IBM Presentation Roel Spee

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Published on October 24, 2007

Author: Techy_Guy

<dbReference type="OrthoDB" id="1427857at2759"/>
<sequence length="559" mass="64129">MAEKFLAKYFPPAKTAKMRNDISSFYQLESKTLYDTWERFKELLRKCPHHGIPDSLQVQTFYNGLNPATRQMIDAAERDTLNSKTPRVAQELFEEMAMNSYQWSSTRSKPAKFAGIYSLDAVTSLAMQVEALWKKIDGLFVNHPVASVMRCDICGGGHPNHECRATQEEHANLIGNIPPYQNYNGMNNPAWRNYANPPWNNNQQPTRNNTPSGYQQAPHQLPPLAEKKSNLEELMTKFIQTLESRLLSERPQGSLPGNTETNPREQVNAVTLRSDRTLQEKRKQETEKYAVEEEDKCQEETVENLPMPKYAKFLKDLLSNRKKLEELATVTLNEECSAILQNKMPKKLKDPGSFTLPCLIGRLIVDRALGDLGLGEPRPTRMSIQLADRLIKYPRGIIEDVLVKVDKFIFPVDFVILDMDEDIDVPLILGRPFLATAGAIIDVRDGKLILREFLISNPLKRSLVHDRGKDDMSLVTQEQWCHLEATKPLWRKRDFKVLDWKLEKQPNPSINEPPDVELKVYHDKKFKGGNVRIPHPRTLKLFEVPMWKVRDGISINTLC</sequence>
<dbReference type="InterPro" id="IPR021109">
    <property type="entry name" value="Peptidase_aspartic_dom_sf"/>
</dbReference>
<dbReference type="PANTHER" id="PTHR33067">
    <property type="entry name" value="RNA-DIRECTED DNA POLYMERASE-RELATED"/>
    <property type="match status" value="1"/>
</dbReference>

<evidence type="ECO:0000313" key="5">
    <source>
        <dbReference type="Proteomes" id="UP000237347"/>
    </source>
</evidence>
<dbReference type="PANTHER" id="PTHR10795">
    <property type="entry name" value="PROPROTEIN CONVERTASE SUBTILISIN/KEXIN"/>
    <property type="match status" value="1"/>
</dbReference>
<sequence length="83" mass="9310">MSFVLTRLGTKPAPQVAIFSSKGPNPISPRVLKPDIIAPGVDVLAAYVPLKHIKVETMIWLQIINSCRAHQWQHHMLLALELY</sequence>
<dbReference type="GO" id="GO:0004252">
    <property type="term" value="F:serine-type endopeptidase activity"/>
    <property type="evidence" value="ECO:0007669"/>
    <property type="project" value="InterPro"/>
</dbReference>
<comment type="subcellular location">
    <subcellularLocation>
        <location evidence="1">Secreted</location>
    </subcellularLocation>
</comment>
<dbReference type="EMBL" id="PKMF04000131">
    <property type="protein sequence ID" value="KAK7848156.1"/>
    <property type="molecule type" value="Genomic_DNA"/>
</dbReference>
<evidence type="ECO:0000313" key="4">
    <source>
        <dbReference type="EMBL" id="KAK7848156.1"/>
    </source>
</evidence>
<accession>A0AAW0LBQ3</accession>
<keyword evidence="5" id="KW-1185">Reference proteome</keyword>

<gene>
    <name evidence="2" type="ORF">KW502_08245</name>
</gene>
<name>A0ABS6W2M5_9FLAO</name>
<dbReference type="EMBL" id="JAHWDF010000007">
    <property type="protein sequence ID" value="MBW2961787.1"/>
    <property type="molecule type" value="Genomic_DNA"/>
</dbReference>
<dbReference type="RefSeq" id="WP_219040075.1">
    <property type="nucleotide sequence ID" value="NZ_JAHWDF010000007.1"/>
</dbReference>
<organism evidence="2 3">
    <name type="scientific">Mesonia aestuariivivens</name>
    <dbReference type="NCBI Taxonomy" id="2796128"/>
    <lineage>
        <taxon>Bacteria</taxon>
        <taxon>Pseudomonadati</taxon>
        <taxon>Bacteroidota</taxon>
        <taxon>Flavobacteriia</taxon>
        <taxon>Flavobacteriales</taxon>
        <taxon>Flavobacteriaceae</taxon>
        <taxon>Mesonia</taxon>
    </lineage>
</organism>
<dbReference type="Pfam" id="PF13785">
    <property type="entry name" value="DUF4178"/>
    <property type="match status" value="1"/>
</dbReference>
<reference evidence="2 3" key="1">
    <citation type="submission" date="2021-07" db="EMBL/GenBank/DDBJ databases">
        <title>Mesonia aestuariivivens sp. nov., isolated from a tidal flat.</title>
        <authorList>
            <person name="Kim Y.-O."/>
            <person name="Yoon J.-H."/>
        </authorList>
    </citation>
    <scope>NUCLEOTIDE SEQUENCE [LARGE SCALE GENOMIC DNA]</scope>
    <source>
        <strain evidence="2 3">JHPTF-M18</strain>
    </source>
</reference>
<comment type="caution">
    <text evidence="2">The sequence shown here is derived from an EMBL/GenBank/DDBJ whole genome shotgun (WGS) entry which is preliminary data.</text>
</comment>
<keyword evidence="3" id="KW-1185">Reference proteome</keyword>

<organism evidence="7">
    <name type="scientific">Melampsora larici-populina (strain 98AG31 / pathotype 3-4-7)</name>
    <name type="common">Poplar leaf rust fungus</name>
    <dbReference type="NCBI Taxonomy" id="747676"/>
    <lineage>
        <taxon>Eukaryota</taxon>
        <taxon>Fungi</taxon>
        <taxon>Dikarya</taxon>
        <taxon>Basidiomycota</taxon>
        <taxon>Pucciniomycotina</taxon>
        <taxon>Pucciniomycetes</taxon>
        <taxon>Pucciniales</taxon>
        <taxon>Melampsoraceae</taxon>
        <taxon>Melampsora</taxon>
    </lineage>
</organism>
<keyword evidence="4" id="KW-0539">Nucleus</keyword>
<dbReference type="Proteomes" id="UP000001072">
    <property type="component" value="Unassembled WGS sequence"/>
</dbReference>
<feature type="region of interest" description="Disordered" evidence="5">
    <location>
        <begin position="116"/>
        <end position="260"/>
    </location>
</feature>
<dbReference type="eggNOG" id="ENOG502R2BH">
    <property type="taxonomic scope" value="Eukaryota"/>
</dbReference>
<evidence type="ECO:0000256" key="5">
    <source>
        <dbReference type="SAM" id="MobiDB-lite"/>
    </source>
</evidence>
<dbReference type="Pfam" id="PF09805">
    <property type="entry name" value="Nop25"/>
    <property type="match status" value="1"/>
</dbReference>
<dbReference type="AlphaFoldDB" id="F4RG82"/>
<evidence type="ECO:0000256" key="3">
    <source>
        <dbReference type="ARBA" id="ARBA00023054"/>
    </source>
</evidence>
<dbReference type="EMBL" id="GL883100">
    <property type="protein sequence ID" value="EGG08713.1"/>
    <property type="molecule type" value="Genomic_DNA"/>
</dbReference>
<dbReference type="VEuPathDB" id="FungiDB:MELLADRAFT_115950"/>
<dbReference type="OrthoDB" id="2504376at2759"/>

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Hull Competitive Assessment by IBM-PLI Commissioned by Hull Citybuild:  Hull Competitive Assessment by IBM-PLI Commissioned by Hull Citybuild Hull, September 12, 2006 Slide2:  Introduction International Trends and Hull’s Position Project Objectives and Approach Results So Far: IBM-PLI Perspective Slide3:  Introduction Slide4:  IBM-Plant Location International (IBM-PLI) is a global service offering within IBM Global Business Services exclusively specialised in global location strategies Objective, unbiased and independent from government authorities and real estate interests Unrivalled experience as dedicated corporate location consultant : Over 45 years active in this consulting area; over 2,000 corporate projects conducted Multinational, multi-cultural and multilingual team of location experts in key practices in Belgium USA and India Access to functional, regional and industry specialists in major locations around the world Truly from strategy to implementation Experience with all types of facilities Understanding of corporate needs for their location strategies offers unique expertise for preparing tailored advice to economic development organizations Plant Location International: a global IBM service offering Key Practices for Global Location Strategies:  Americas Asia EMEA Key Practices for Global Location Strategies Main hubs Regional centers Global Delivery Examples of corporate clients for location advisory services * multiple assignments, only most recent names used:  Compaq Computer* Concert (AT&T/BT Corning* Daikin* DHL* Delphi Deutsche Bank* Diageo Digital Equipment Disney Dow Chemical* Dresdner Bank Du Pont Duty Free Shoppers* Eastman Chemical Eaton ECT* Eli Lilly EMC Energizer Engelhard Ericsson Esco ExxonMobil* FMC Fokker Ford Motor* Franklin Mint GAP GATX Genencor General Electric* General Instruments General Motors* Gillette* GlaxoSmithKline* Goodyear/Dunlop* Guardian Haagen-Dazs Heinz* Henkel Hercules Hertz Hewlett-Packard* Hitachi Hoechst Holcim* Holiday Inn Hoogovens HSBC IBM* ICI ICON Idemitsu IFF Indspec Ingersoll Rand Intel International Paper James Hardie* John Deere* Johnson & Johnson* Johnson Controls* JP MorganChase* JVC Kellogg Kimberly Clark* Kodak* Kone Kraft Foods Kuwait Petroleum LA Gear Level 3 Levi Strauss Little Tikes Lloyds Lufthansa Mary Kay Cosmetics Master Foods Mattel* Medtronic* Merck* Meritor Microsoft Mitsubishi Mobil Plastics Monsanto* Motorola Nashua National Instruments National Semiconductor NEC Nestlé* Netscape* Nike* Nissan Norske Skog Nortel Novartis* ABB ABN-AMRO* AGFA* AlliedSignal Alza* American Express Amgen Anglo-American Anheuser-Busch AstraZeneca* Avaya* Aventis* Avery Dennison Avis* Baxter* Bayer* Bekaert BF Goodrich* Biogen Borg-Warner Bose* Boston Scientific* BP Amoco* Bristol Myers Squibb* BAT Cadbury Schweppes Campbell Foods* Caterpillar Chiquita Citibank* Claire’s Coca Cola Colgate Nuon Owens Ollinois Paramount Pepsico* Phillip Morris* Philips* Procter & Gamble* PricewaterhouseCoopers* Prudential Investment Quintiles Radnor Ralston Purina Raychem Raytheon Reader’s Digest Reckitt & Colman Reuters* Rohm & Haas Rothmans Rubbermaid Sabena Samsung* SAS Airlines Saville Systems Schering Scott Paper Shell* Shire Pharmaceuticals Siemens* Sigma Coatings SKF Smiths Food Solvay Sony* Standard Chartered Bank* Sun Electric Sun Microsystems Swissair Tandem TDK Technicolor Telia Telxon Tetra Pak* Texas Instruments Toshiba Toyota* TPG Group UBM Unilever* Union Carbide United Biscuits United Technologies UPM-Kymmene Vaillant Visteon Volvo Warner Lambert Wellman Westvaco Whirlpool WL Gore Woolworth WordPerfect Xerox Xircom Examples of corporate clients for location advisory services * multiple assignments, only most recent names used Examples of clients for inward investment and economic development * multiple assignments:  Albania Foreign Investment Promotion Center Antilles Government of Aruba Government of Curaçao Australia Invest Australia* City and Port of Brisbane DSRD New South Wales°* Invest Victoria* Austria Austrian Business Agency* Vienna International Airport Azerbadjan Port of Baku Belgium Brussels Airport Flanders Foreign Investment Office* Office for Foreign Investm. Wallonia* Port of Antwerp* Canada Invest Canada Montreal International Province of Quebec Cape Verde Promex Caribbean Carribean Inward Investment Office China Xi’an Pharma Park, Shaanxi Costa Rica CINDE* Czech Rep. CzechInvest* Denmark Copenhagen Capacity* Invest in Denmark* Djibouti Government of Djibouti Estonia Port of Tallinn Ethiopia EIA Ethiopian Investment Authority France Ile de la Réunion Ile de France, Paris Invest in France/Datar* Nord-Pas de Calais Developpement* Port of Bordeaux Port of Le Havre* Germany Frankfurt Airport HWF Hamburg IIC (former East German States)* Nordrhein Westfalen* Saxony Economic Development Corp* Spain Port of Barcelona PromoMadrid Suriname Government of Suriname Sweden Confederation of Swedish Enterprises ISA Invest in Sweden Agency* Switzerland Canton of Schaffhausen Tanzania Tanzania Investment Centre Thailand Industrial Authority Esate of Thailand Tunisia Government of Tunisia Trinidad & Tobago Port Authority of Trinidad & Tobago Un. Arab Emirates Jebel Ali Port Authority, Dubai United Kingdom: England Advantage West Midlands* East Midlands Development Agency* MIDAS Manchester* North West Development Agency* UK Trade & Investment* - Scotland Edinburgh IFC Scottish Development International* Northern Ireland Invest Northern Ireland* - Wales Welsh Development Agency* USA Commonwealth of Pennsylvania* Greater Jamaica, NY Great Baltimore Alliance, MD Greater Phoenix Economic Council* Greenville, SC Maryland DBED* Michigan EDC Research Triangle Park, NC* State of Florida State if Illinois Toledo, OH International Asian Development Bank* organisations European Commission* OECD* UNCTAD* WAIPA* World Bank/MIGA* Ghana Ghana Investment Promotion Guadeloupe Port of Guadeloupe Hong Kong Trade and Investment Bureau Hungary ITD Hungary India Government of Gujarat SEZ Positra SEZ Ireland Enterprise Ireland* IDA Ireland* Israel Israeli FEPZ Italy PROMOS Milan Sviluppo Italia* Kuwait Kuwait Luxembourg Ministry of Transport Malaysia Port Klang Mexico Industrial Port Development Board Morocco Government of Morocco Port of Casablanca Namibia Namibia Investment Centre Netherlands Airport Amsterdam-Schiphol* Airport Maastricht-Aachen Netherlands Foreign Investm.Agency* Ports of Amsterdam and Rotterdam Philippines Cagayan Poland Industrial Development Agency PAIZ Polish Inward Investment Agency* Special Economic Zones (various) Portugal AIP Regio Norte Embassy of Portugal/ICEP* Puerto Rico Instituto de Fomento Russia Moscow St. Petersburg Saudi Arabia APEC General Investment Authority Singapore Ministry of Finance PSA Port of Singapore Authority* Singapore Econ. Development Board* South Africa COEGA Trade and Investment South Africa Examples of clients for inward investment and economic development * multiple assignments Slide8:  Roel Spee EMEA and Asia-Pacific Leader Office: + 32 2 416 5928 Mobile: + 32 475 915 832 E-mail: roel.spee@be.ibm.com Gene DePrez Americas Leader Office: + 1 973 726 4621 Mobile: + 1 201 874 8152 E-mail: gdeprez@us.ibm.com IBM-Plant Location International (IBM-PLI) Global Location Strategies Web-site: www.ibm.com/bcs/pli Slide9:  2. International Trends and Hull’s Position - Slight decrease of global investment in 2005:  - Slight decrease of global investment in 2005 Source: IBM-PLI – Global Investment Locations Database, GILD Evolution of number of projects - Top 15 countries account for 70% of overall recorded investment - Most developed countries show increase - Strong years for France, Poland and Vietnam:  Top ranking destination countries by number of projects - Top 15 countries account for 70% of overall recorded investment - Most developed countries show increase - Strong years for France, Poland and Vietnam Source: IBM-PLI – Global Investment Locations Database, GILD - USA still by far largest generator of cross border investment - Developed economies relative stable :  Source: IBM-PLI – Global Investment Locations Database, GILD Top ranking origin countries by number of projects - USA still by far largest generator of cross border investment - Developed economies relative stable - Business Services gain further importance - Industry sectors show decrease in foreign investment - Overall, same sectors remain in top 15:  Top ranking sectors by number of projects - Business Services gain further importance - Industry sectors show decrease in foreign investment - Overall, same sectors remain in top 15 Source: IBM-PLI – Global Investment Locations Database, GILD - Investment in new manufacturing plants is decreasing - R&D investment is fairly stable:  - Investment in new manufacturing plants is decreasing - R&D investment is fairly stable Source: IBM-PLI – Global Investment Locations Database, GILD Number of projects Slide15:  - USA, China and India hold top positions in most key sectors - France and UK also good top 5 performers Source: IBM-PLI – Global Investment Locations Database, GILD Top recipient countries in strongest FDI sectors, 2005 - UK remains on top in Europe, but is challenged by France - Eastern Europe reinforcing its position:  - UK remains on top in Europe, but is challenged by France - Eastern Europe reinforcing its position Destination countries by number of projects Europe Source: IBM-PLI – Global Investment Locations Database, GILD - Eastern Europe attracts most manufacturing, but France leads - UK now number 3, with market share decreased to 11%:  - Eastern Europe attracts most manufacturing, but France leads - UK now number 3, with market share decreased to 11% Europe - 2005 Source: IBM-PLI – Global Investment Locations Database, GILD Share of manufacturing projects by destination country - UK attracts most R&D, followed by other main economies - Eastern Europe gradually increasing its share:  - UK attracts most R&D, followed by other main economies - Eastern Europe gradually increasing its share Europe - 2005 Source: IBM-PLI – Global Investment Locations Database, GILD Share of R&D projects by destination country Slide19:  Source: IBM-PLI – Global Investment Locations Database, GILD - Within the UK, London/Southeast shows strongest performance - Yorkshire and Humberside relative small player Market share of UK regions for inward investment projects, 2003-2005 Slide20:  Source: IBM-PLI – Global Investment Locations Database, GILD - Success of London/Southeast driven by services projects - Non metropolitan areas hardly compete Market share of UK regions for services projects, 2003-2005 Slide21:  Source: IBM-PLI – Global Investment Locations Database, GILD - UK regions compete strongly for manufacturing - Yorkshire and the Humber not among the leaders Market share of UK regions for manufacturing projects, 2003-2005 Slide22:  Source: IBM-PLI – Global Investment Locations Database, GILD - Scotland successful in R&D; London/Southeast also strong - Yorkshire and the Humber scores weak Market share of UK regions for R&D projects, 2003-2005 Slide23:  Slight decrease in global investment in 2005 Europe is recovering and shows slight increase of inward investment; UK had a very strong year, but is challenged by France UK growth is driven by services and concentrates on Southeast/London Yorkshire and the Humber scores relatively poor for inward investment Many low cost regions have become very acceptable if not good quality business environments (e.g. Eastern Europe, Viet Nam) Global competition for investment is a reality MNCs have the option to seek talent pools anywhere in the world (global resourcing) Developed and developing economies compete more and more for same projects Offshore destinations in turn begin exporting jobs India and China already in top list of countries of origin of foreign investment Emerging markets are becoming key target for inward investment into UK and other developed countries Conclusions on International Investment Trends Slide24:  3. Project Objective and Approach Slide25:  Hull is undertaking a rationalization of economic development efforts Need to identify competitiveness and local strengths & weaknesses Using external assistance that provides insight in what companies really need and how economic development should respond to these needs International Economic Development Council (IEDC) provides consulting via global network of experts; strong experience with US economic development IBM-Plant Location International (IBM-PLI) offers unique understanding of corporate location decision making Background and objective Slide26:  Work program in two parts: IBM-PLI Competitive Assessment of Hull Not via a detailed competitive positioning analysis, but an initial assessment of competitive strengths & weaknesses based on location requirements of companies Objective to identify a selected number of potential target sectors/activities Providing input for next step by IEDC IEDC Action Plan Visit by IEDC Team of experts based on selected target sectors/activities Further assessment of potential and development of actionable recommendations Overall approach IBM-PLI’s Approach: Typical Steps in a Location Selection Process:  De-select less attractive locations: Many location options High level, quick analysis Based on desk research Focus on key cost & quality drivers Confidential High level business case Select best location solution: Detailed analysis of many factors Forward looking Field work to understand dynamics and identify pitfalls Assess implementation risks Interviews and negotiations Full business case Few locations only (short list) IBM-PLI’s Approach: Typical Steps in a Location Selection Process Slide28:  Location benchmarking from an investor’s perspective is required to assess competitive position and uses the same methodology as the shortlisting process by investors Objectives are: Understand competitiveness Create awareness Get longlisted and shortlisted IBM-PLI’s approach Competitive positioning from investor’s point of view Slide29:  IBM-PLI’s approach Cost-quality maps help to identify value proposition IBM-PLI’s approach Investor or Demand driven Competitive Assessment:  DEMAND Investor SUPPLY Competing locations SUPPLY Your location Key questions for competitive assessment: Is there are market of potential investors? Do we have the right product? Does our location meet the needs of these investors? And is our location competitive? IBM-PLI’s approach Investor or Demand driven Competitive Assessment 1 2 3 Slide31:  Competitive assessment in 3 steps: What Hull has to offer: High level analysis of Hull’s competitive strengths and weaknesses on the basis of key location requirements of investors. Demand side - overview of investment trends Analysis of investment trends, as input to identify potential target sectors Possible target sectors and activities: Comparison to competitor and best practice locations in order to identify key strengths and weaknesses and to assess the opportunities of Hull for each sector IBM-PLI’s approach Slide32:  Tasks performed in Feb-April 2006: Desk research Preparations of interviews with stakeholders Interviews with stakeholders (6-7 March 2006) Further desk research Report IBM-PLI’s approach Slide33:  4. Results So Far: IBM-PLI Perspective Slide34:  Focus on the main drivers and location criteria from an investor’s point of view SWOT analysis on each of the following factors: 1. Human capital 2. Education and R&D 3. Infrastructure 4. Attractiveness of the city 5. Costs Assessment of key sectors in the “as-is-situation” A. What Hull has to offer Slide35:  Local skills base in the region is presented in a fragmented way Investors focus on regions (labour markets), rather than cities Regional approach is required in marketing the Hull workforce to investors. Brain drain is a strong constraint in current offer of local talents New inward investment is needed to fill the skills gap, but investors will not come if those skills are not available Job creation for highly qualified staff needs to start from inside the region More attractive living and work environment is needed to encourage talents to stay The longer term objective is to increase attractiveness for inward investors as well A. What Hull has to offer: 1. Human Capital Slide36:  Hull’s regional education is rated of high quality and various strong research capabilities exist (Logistics, Wound Care, …) Educational strength is relatively unknown Cooperation between regional educational institutes and local business community is not perceived as optimal Hull should increase visibility and further develop linkages with the local business community. Both the College and the University should be an integral part of the regional workforce strategy A. What Hull has to offer: 2. Education and R&D Slide37:  Hull has ambition to develop into a digital hub ICT infrastructure in Hull is not better than elsewhere in UK or internationally. Investors see high quality ICT infrastructure and services as a ‘must have’ Hull first needs to invest in state-of-the-art ICT infrastructure and develop high quality e-services Further definition of precise improvement needs is required A. What Hull has to offer: 3. Infrastructure: ICT Slide38:  Sea ports are a key asset for Hull’s regional economy: Strong position and capacity for growth; vital links to Rotterdam; congestion in Southeast ports Opportunity to divert traffic from south to the Humber and create wider function However, cargo frequently just passing through, without added value Humber ports presented as separate options, no joint marketing Humber ports should market themselves as one integrated port area Focus on becoming a gateway for the UK as a whole, not just the North Sufficient opportunity to develop greenfield sites close to ports Road connection from port to hinterland has constraints Accessibility by air is weak, despite 3 regional airports Rail infrastructure is underused but needs improvement Potential to develop distriparks where logistics activities are concentrated Various infrastructural improvements are required however A. What Hull has to offer: 3. Infrastructure: ports and hinterland connections Slide39:  Hull suffers from a weak or lack of image, both nationally and internationally, and recent improvement efforts are relatively unknown. Perception is that of a traditional manufacturing and port city. Young people still leaving city for career elsewhere Joint regional and city marketing required to change perception Ongoing efforts to make Hull an attractive city to work and live: waterfront, hotel offer, leisure and entertainment, housing, etc. Market the region’s central location as gateway to the UK, not the North A. What Hull has to offer: 4. Attractiveness of the city Slide40:  Business costs in the region are very competitive in a UK context and relative to Western European locations. When competing with Eastern Europe or Asian locations, Hull/UK is less competitive from a cost point of view Use cost competitiveness as location advantage where relevant, but avoid too strong emphasis as unique selling point A. What Hull has to offer: 5. Costs Slide41:  A. What Hull has to offer: 6. Main sectors in the “as-is-situation” Despite decline of manufacturing UK/Europe, Hull still has important strengths in manufacturing (food, chemicals, steel, healthcare, engineering) Hull’s manufacturing base has remained relative stable, increasing its relative employment share within the UK However, most mobile manufacturing sectors are threatened by relocation. Less mobile sectors such as the chemicals sector tend to be more stable. Existing manufacturing strengths need to be nourished After care services need to ensure that key industries remain successful in the region, and even further expand where opportunities exist Innovation in existing industries needs to be stimulated; adding value and diversification increases the competitiveness of existing sectors and decreases the probability of relocation. Slide42:  The UK still is an attractive country for foreign direct investment (FDI), especially within a European context. A lot of inward investment is driven by market access. Services is growing; manufacturing declining. Manufacturing is shifting to low cost locations (mainly in Eastern Europe and Asia), who are quickly becoming good quality business environments. For Hull, “after care” or “business retention” services will be crucially important, not just to protect key companies from moving away but also to identify new investment potential New (sub-)sectors that are gaining importance are in life sciences, micro-electronics technologies and renewable energies. B. Demand side : Overview of investment trends Slide43:  Various target sectors may offer future opportunities for Hull. Important is to aim at a balance between traditional sectors where local strengths exist and new emerging sectors with longer term growth potential As some of the traditional sectors are threatened by delocalization, a professional after care strategy is considered crucial Following target sectors with opportunities were selected for further analysis: Value added logistics Healthcare and biomedical technologies Renewable energies In addition, opportunities for Hull as a second tier location for shared services centres were analyzed. C. Possible target sectors and activities: Slide44:  Traditional sectors in Hull are in need of a pro-active after care service. These are not the key sectors to focus on in an inward investment strategy, since no large numbers of new greenfield investment projects are expected. Such after care strategy first of all aims at protecting existing jobs, but also should help with identifying opportunities for new investment (expansion, attraction of suppliers, etc) from the moment they arise. Good relationships with existing companies can make those a generator of new leads for inward investment and an active participant in marketing the region. After care strategies also help in improving the local business environment, and in further developing local clusters C. Possible target sectors and activities: Aftercare strategy Slide45:  Hull has very strong potential to develop and position the region as a logistics hub, in particular for the UK market. Transportation and distribution has obvious links with the ports of Hull and the Humber Value added logistics is considered one of the growing activities in Europe Linkages exist with traditional industries in the area Opportunities exist for intensifying the links with Rotterdam Opportunities to develop and market the region as an entry point to the UK UK/Ireland likely to remain geographic market with dedicated distribution centres and channels Growing importance of Chinese investment in Europe offers an interesting link for Hull (initial presence of Chinese logistics projects) Opportunities to develop dedicated parks near ports for logistics activities (distriparks) C. Possible target sectors and activities: Value added logistics Slide46:  Points of attention to support this target sector are: Road/rail links to the hinterland Links with airport, offering opportunities for express couriers and multimodal transport Logistics Institute direct engagement with business community, leading-edge research, education, consultancy and technology transfer Particularly focused on skills development State-of-the-art ICT infrastructure Focus on regional centres, rather than on international/pan-European centres Promotion of Hull/the Humber as gateway to the UK market (not the North) Develop value proposition which shows logistics hub opportunity combined with strong cost competitiveness Competition mainly to come from other UK regions, but none is positioning itself very strongly as logistics hub or gateway to UK C. Possible target sectors and activities: Value added logistics Slide47:  Biomedical healthcare offers opportunities for growth: Long healthcare tradition in the region and hence skills availability Existing key industry with strong potential for innovation Strong biomedical healthcare research capabilities Specific strengths in experts areas, such as wound care Possibility for market driven investment (ageing population, large customer base) Large homogeneous population (for medical trials) UK track record and perception as a leading life sciences location Presence of key players (Smith and Nephew, Reckitt, Seven Seas) as ambassador for the region C. Possible target sectors and activities: Biomedical Healthcare Slide48:  Points of attention for developing biomedical healthcare are: Internationally, no specific unique competitive advantages exist that will easily attract biomedical investor’s attention for the region Perception as a biomedical research base is not strong internationally Most potential is likely to come from further developing local areas of expertise (such as wound care), stimulating spin offs, cooperation with business community Intensify cooperation with other centres of excellence in similar research Improvement of attractiveness of Hull is required to attract/retain talents Select key accounts in healthcare for after care service, with objective of business retention but also new business generation and investment Financial support for new start ups Competition for this sector is internationally very strong, hence the recommendation for an initial indigenous growth strategy focusing on unique areas of expertise C. Possible target sectors and activities: Biomedical Healthcare Slide49:  Renewable energy offers an opportunity in a new emerging sector Huge growth potential generally across Europe Ensuring a balance between existing strengths and new emerging sectors Underutilized potential in the UK Links with traditional agricultural society Links with the long energy tradition in the area Resource availability Advantages of the ports related to growth in biomass trade UK’s international recognition for various sub-sectors (biomass, wind) C. Possible target sectors and activities: Renewable energy Slide50:  Points of attention for growing the renewable energy sector are: Sector still is in pioneering phase; UK potential underutilized: opportunity for Hull to take a leading position Public acceptance may be an issue; political support needed Regional accessibility is key; infrastructure needs to be improved Partnership with universities and research centres required to further develop technologies Further research should be conducted to analyze the potential of various sub-sectors (bio-fuel, marine power, etc.). Competition for this sector will be both domestic and international, but Hull has opportunity to be a player from early stages on C. Possible target sectors and activities: Renewable energy Slide51:  For new inward investment in shared services centres Hull will face strong competition, both within the UK and internationally Some potential exists for domestic back offices As part of an After Care strategy, Hull should try to identify potential new projects with existing investors in the region, as existing sites are frequently a strong candidate for such operations (co-location) An intensive pro-active marketing approach focused on new inward/foreign investment is not recommended C. Possible target sectors and activities: Shared services centres Slide52:  Objective: perform a high level competitive assessment and identify potential target sectors, based on investor’s realistic location requirement and current competitive environment Three potential target sectors have been selected for further investigation: Hull should seek a balance between focusing on traditional sectors where local strengths exist and emerging sectors with long term potential Key issue will be to start with local initiatives to improve business environment and industry strengths, and gradually increase attractiveness for inward investors A pro-active after care strategy is recommended for working with existing key industries This document will be used as input for a subsequent IEDC Team visit and action plan Summary Slide53:  Roel Spee EMEA and Asia-Pacific Leader Office: + 32 2 416 5928 Mobile: + 32 475 915 832 E-mail: roel.spee@be.ibm.com Gene DePrez Americas Leader Office: + 1 973 726 4621 Mobile: + 1 201 874 8152 E-mail: gdeprez@us.ibm.com IBM-Plant Location International (IBM-PLI) Global Location Strategies Web-site: www.ibm.com/bcs/pli